The majority of visitors were understandably content sticking with the main plazas in the center of town, but myself, and fresh off the lot teenagers Bryan Herman and Kevin Long, who were posted up for weeks filming for This Is Skateboarding, were lucky enough to pile into Catalan filmer Enrique Mayor’s car everyday and check out a seemingly endless string of untouched perfect spots. For all the smooth marble perfection, the sidewalks of Barcelona are all paved with tiles that have a floral pattern set into them which makes skating on most of the sidewalks with anything other than cruiser wheels a torturous foot massage at best. There are so many more spots that you could skate in Barcelona that are rendered unpinnacle by these tiles. This spot was no different in run up terms but Enrique Lorenzo was savvy and had a wooden run up stashed that he’d borrowed from a nearby construction zone, local knowledge champions all. I was so stoked to skate with Enrique that summer and so bitterly disappointed when I saw him at MACBA the day that I moved to Barcelona to live in 2004 and he told me he was moving to Los Angeles that week; I’m sad to think of all the photos that we could have shot and good times that we could have had but at least we have a few photos on deck and who knows, maybe I’ll make it back out there soon now that he lives in Spain again. Cheers Enrique Lorenzo and Enrique Mayor for your hospitality, check out his Classic Clips compilation of footage from that period, its choc full of hammers.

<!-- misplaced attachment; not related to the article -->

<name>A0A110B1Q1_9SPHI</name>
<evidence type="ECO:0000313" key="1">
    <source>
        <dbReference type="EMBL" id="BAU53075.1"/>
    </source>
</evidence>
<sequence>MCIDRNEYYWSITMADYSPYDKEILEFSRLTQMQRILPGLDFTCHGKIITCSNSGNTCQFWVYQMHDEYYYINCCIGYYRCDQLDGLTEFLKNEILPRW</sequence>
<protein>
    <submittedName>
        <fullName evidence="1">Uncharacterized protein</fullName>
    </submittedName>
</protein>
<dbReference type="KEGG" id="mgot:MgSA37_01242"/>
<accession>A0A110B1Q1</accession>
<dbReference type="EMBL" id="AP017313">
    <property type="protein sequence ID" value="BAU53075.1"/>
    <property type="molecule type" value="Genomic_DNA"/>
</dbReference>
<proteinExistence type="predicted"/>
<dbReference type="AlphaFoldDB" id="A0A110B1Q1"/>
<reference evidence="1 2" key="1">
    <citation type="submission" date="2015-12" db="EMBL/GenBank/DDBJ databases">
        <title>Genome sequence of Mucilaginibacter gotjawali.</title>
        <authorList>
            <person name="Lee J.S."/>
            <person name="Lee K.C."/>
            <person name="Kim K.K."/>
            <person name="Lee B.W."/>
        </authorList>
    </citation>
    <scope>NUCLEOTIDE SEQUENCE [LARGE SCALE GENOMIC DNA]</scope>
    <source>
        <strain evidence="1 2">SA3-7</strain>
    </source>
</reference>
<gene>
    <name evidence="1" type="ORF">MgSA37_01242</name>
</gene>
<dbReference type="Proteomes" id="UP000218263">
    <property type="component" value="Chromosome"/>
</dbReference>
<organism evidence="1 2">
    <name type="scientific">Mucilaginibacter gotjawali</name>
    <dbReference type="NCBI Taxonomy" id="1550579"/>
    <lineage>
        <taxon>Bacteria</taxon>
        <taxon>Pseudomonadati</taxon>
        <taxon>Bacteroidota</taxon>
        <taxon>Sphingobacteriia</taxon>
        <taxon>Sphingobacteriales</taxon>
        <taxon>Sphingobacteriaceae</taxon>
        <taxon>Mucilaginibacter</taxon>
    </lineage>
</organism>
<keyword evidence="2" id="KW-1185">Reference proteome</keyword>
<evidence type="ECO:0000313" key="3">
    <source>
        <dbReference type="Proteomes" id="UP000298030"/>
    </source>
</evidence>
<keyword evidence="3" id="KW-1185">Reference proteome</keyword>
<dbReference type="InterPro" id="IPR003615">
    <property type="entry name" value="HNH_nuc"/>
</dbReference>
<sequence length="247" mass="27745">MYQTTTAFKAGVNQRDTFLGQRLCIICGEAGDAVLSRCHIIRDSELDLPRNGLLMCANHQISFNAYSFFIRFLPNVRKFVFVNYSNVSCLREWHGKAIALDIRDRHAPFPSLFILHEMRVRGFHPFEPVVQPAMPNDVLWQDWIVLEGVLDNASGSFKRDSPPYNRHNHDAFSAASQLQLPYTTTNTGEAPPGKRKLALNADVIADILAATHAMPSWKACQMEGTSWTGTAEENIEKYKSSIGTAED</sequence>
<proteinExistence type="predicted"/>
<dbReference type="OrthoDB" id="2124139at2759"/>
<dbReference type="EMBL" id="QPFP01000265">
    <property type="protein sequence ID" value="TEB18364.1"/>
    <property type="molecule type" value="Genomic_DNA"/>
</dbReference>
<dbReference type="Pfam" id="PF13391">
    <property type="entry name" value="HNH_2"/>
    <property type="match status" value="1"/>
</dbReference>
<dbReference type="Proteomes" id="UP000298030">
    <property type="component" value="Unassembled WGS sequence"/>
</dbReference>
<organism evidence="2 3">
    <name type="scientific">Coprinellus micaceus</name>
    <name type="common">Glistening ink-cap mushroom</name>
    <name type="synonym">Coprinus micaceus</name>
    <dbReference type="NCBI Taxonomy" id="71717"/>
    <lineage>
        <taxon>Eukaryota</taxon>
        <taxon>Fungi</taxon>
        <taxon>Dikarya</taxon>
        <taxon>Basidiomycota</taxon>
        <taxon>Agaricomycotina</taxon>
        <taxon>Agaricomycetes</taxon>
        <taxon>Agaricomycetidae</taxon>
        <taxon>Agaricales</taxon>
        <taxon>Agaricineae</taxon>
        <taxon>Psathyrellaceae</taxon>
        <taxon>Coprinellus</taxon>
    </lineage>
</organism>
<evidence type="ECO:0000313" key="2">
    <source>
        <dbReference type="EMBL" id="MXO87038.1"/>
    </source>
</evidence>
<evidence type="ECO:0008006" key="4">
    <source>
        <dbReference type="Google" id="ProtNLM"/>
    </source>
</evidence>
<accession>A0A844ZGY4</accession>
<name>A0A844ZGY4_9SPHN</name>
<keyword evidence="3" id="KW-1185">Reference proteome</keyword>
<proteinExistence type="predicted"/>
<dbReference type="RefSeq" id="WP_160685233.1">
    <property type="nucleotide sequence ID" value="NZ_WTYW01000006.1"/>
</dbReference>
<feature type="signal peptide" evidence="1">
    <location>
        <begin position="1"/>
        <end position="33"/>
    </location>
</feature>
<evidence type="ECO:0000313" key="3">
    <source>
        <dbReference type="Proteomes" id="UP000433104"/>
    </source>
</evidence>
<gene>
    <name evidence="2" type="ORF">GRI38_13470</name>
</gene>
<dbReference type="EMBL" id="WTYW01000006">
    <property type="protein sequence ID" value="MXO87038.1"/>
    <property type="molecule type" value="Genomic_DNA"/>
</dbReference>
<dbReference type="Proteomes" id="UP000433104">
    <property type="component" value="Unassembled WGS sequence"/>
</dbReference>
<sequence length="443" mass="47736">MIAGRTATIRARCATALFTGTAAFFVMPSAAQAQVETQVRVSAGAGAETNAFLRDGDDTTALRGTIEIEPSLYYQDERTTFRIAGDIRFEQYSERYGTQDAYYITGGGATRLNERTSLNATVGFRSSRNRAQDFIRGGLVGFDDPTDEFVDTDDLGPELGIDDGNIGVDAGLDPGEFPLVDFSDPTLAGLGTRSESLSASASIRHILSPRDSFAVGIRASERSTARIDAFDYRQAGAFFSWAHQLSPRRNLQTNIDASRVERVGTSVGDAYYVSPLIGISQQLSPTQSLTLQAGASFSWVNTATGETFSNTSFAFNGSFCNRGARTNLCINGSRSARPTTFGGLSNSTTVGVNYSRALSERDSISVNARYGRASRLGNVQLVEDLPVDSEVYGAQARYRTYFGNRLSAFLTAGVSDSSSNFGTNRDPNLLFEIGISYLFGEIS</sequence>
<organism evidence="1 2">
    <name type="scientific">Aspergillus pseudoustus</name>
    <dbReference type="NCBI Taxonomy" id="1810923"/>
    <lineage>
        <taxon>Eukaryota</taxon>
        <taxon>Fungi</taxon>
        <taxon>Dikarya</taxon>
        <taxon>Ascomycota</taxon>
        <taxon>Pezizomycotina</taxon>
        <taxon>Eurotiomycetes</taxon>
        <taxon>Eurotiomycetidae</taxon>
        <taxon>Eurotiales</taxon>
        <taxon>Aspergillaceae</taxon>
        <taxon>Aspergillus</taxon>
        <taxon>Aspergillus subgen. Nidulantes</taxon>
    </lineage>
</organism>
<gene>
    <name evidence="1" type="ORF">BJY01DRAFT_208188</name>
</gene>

More Photographic Memories:
    Brad Cromer
    Zered Bassett
    Neen Williams
    Marius Syvanen
    Lee Yankou
    Riley Hawk

    Words photo / BARTON

    Article source:

    Portrait artist Adnate goes back to his graffiti bomber roots